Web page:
Human interactions are not simple. The last person who solved simple problems in simple ways was Aristotle. He was wrong about almost everything.

Newton, Maxwell, and Einstein solved simple problems in insightful ways and they are considered geniuses. How simple were their problems? The equations had only two or three variables. Einstein’s famous equation E=mc^{2 }is as simple as an equation can be: two variables, E and m, and one constant, c.

And how many variables does a typical business, government, NGO, or family have to manage?

The answer is humbling; we are trying to produce positive results in the presence of hundreds to thousands of variables. There is no simple equation for success.

The lion stalking us is complexity. We are trying to solve wickedly complex problems.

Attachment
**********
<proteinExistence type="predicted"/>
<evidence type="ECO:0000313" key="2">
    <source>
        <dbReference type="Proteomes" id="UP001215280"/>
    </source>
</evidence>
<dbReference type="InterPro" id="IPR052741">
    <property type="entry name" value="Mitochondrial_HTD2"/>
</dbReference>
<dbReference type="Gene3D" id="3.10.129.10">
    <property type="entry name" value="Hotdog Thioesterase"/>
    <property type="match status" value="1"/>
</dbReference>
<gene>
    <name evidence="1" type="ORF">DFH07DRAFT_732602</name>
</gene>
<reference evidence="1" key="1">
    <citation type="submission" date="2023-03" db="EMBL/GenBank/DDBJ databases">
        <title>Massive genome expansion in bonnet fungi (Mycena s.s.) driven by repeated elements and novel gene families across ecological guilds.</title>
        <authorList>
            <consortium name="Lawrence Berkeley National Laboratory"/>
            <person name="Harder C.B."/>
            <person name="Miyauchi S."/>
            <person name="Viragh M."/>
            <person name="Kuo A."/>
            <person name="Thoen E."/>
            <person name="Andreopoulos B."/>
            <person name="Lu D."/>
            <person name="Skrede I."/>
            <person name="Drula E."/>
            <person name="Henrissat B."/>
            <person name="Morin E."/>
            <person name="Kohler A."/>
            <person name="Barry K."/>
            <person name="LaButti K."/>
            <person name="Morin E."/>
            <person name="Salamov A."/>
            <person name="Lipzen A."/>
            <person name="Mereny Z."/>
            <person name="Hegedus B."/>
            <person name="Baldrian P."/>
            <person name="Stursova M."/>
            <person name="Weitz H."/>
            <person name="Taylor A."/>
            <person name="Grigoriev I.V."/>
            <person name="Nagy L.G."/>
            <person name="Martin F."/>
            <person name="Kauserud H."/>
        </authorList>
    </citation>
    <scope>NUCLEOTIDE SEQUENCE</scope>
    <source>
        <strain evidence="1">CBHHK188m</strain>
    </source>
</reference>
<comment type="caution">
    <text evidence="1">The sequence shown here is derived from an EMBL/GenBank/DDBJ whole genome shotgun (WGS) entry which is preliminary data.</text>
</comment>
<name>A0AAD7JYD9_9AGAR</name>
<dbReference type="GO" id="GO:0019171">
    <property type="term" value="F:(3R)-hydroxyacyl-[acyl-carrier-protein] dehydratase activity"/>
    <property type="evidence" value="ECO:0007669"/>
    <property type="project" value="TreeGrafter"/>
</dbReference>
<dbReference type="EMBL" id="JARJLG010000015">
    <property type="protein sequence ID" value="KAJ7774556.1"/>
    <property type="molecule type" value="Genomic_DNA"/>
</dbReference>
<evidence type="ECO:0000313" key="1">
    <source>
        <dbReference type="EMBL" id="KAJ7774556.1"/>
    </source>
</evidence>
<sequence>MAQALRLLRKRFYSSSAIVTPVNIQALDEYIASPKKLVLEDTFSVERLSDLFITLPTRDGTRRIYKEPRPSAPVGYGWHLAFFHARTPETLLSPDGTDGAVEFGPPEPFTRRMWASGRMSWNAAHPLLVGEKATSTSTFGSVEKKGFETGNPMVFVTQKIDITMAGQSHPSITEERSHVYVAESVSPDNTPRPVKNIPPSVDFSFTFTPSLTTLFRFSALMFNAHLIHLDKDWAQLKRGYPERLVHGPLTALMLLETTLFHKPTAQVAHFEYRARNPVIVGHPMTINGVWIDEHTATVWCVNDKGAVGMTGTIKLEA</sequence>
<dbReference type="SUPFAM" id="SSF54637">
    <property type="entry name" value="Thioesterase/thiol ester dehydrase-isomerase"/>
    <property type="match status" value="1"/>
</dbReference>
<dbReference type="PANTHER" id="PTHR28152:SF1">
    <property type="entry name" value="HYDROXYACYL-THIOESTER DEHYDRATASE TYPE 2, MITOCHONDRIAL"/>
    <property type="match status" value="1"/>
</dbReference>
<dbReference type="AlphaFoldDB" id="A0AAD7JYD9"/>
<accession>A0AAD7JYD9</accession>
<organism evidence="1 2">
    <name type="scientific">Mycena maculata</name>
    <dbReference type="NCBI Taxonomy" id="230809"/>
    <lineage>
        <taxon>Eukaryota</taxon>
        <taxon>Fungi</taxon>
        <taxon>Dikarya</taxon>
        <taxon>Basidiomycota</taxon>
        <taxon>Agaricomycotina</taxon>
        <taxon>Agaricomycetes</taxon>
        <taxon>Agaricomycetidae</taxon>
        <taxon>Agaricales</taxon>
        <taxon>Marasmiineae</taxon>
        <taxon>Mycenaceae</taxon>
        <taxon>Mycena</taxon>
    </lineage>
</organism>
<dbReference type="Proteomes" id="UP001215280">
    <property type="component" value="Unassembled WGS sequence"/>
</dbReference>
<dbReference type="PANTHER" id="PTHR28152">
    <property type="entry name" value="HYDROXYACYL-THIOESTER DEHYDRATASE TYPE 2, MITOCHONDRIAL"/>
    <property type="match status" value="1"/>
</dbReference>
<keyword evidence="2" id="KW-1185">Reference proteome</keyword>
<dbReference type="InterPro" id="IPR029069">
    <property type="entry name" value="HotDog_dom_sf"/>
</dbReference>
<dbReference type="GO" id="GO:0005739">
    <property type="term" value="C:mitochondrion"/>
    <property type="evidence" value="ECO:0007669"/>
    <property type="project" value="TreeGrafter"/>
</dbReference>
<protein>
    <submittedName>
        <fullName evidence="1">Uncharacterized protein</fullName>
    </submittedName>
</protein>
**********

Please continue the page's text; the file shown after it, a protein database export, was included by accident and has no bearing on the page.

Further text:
Complexity is why the majority of startups fail, why government legislation almost always leads to unexpected and horrifying results, why NGOs frequently make the plight of the people they are trying to help worse, and why so many families can barely tolerate eating Thanksgiving dinner together.

It is no surprise that a vast majority of initiatives we undertake as humans fail so miserably so much the time. The problems we are trying to solve are wickedly complex; they are non-linear and contain too many of variables.

Like Aristotle, we moderns seek to simplify complexity using intuition, past experience, and personal judgment. We create simple rules to manage wickedly complex systems. And, like Aristotle, we end up being wrong about almost everything.

*TL;DR: The problems we are trying to solve are wickedly complex. We attempt to manage complexity mostly by overextending our intuition, which is mostly wrong.*

(Tom and Kyle)

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